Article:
1. That over time the oil exporting countries will import more goods.

2. That China could encourage lending to the Chinese instead of using their funds to sterilize dollars.

3. That the adjustment in China’s reserve purchases could be gradual. There is no need to go cold turkey.

The only thing missing from your post is a motive why the Chinese should change away from a policy which is working. They are about to purchase GE’s appliance business and grab its US market share. Detroit is on the ropes and they will soon move in to the US car market. Airbus is starting to move production to China so they should soon gradually be getting the commercial aircraft production business. They are building three new factories to compete with one of America’s remaining exports - heavy mining machinery.

I suspect that Japan changed policy in 2004 partly because they didn’t want to destroy America as a counterweight to China in Asia. China has no such motive.

I did not get ignored by others in the discussion that followed Brad's posting. For example, I had an active discussion with Ruiz Huizer about how to get mercantilist countries to reduce their currency accumulations. Here is a selection from what we wrote:

21. Rien Huizer Says: Great piece and interesting comments. Does anyone see a practical solution for how to get from 1.5 tr to .15 tr annual reserve growth?...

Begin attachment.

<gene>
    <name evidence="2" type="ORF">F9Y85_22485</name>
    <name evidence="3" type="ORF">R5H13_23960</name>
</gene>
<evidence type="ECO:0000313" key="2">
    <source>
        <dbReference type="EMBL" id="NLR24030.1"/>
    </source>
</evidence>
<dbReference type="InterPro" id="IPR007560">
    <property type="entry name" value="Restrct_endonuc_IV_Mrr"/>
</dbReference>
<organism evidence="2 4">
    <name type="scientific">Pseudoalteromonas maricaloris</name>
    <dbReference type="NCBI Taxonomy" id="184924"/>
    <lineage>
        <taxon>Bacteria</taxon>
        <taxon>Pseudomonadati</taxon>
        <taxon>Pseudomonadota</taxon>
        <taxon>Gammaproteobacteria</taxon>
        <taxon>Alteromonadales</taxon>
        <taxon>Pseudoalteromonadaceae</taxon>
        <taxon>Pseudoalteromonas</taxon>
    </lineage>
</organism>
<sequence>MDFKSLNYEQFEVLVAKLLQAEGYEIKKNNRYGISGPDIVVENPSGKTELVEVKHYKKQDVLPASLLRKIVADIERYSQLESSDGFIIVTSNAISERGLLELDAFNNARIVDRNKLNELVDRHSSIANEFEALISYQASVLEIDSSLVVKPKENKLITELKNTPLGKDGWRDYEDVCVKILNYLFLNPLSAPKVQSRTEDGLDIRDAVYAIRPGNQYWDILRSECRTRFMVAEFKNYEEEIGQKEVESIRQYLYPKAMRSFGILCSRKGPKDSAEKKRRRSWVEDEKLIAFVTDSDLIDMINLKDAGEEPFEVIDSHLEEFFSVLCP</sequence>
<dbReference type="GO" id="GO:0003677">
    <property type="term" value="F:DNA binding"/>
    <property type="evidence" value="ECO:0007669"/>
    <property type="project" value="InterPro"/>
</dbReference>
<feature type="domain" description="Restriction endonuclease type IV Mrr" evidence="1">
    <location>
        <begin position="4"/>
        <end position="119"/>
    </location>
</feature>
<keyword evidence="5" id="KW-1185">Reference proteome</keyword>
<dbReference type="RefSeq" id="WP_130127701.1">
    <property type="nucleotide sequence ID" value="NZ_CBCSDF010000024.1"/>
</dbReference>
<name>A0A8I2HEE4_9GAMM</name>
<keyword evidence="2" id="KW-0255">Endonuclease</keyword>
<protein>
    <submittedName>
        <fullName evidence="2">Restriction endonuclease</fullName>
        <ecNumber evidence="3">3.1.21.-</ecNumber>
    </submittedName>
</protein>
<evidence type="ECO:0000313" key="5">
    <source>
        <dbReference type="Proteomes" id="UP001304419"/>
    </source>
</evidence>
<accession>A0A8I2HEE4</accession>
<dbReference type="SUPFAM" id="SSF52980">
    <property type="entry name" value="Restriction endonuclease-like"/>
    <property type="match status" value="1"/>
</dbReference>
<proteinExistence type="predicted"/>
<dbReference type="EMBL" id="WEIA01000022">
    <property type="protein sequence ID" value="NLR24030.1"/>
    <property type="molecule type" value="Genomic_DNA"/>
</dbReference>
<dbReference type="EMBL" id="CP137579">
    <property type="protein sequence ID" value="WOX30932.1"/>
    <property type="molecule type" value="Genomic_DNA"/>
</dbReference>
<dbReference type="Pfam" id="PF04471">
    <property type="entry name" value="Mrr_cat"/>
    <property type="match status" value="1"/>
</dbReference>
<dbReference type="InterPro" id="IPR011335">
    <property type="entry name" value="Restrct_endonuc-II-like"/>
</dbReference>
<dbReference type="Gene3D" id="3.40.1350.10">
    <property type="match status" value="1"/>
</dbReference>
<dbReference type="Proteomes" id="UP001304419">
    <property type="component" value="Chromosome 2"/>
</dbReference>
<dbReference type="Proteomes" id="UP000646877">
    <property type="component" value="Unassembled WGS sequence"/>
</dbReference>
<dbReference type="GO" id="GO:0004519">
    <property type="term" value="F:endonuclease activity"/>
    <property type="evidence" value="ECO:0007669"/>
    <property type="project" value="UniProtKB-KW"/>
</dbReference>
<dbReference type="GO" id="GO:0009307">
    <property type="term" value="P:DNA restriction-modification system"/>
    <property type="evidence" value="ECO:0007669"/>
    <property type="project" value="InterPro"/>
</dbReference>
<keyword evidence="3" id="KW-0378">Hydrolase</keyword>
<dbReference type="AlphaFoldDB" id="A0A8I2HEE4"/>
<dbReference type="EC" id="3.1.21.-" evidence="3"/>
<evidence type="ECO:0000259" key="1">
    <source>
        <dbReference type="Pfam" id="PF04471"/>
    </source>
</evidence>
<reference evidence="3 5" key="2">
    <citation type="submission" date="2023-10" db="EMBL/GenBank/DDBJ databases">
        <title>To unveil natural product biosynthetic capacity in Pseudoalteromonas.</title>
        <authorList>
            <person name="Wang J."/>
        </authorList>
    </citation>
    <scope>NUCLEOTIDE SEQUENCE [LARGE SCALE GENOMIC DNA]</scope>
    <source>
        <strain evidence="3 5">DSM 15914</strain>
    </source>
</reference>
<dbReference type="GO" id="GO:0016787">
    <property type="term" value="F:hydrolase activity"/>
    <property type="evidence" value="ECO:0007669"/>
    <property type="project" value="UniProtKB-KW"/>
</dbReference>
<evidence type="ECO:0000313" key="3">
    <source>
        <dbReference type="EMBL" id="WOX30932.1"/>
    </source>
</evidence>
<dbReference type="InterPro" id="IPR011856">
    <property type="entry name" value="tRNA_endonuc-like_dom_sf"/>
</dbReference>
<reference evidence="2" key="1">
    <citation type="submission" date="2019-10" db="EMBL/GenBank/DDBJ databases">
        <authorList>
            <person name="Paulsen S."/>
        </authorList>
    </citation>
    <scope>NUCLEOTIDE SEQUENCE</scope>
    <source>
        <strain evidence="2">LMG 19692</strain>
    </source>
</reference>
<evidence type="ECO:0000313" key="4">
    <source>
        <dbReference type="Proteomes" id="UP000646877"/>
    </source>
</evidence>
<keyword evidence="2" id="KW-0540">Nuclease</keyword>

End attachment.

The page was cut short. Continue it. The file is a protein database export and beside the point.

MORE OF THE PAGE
22. Howard Richman Says: Yes. We propose a new international system based upon balanced trade in our book, “Trading Away Our Future” ( The key is for the US to insist, unilaterally, on US trade with the reserve-accumulating countries moving toward balance over a period of 5 years. At the same time, the US has to take steps to enhance domestic saving. The immediate result of adopting such a policy would be a surge in investment in US exporting sectors.

23. Rien Huizer Says: Right, I guessed that you would suspend or abandon WTO. What about the FTA countries such as Australia and Singapore? And I guess that your program to boost domestic savings would involve reducing the gvt deficit by increasing taxes?...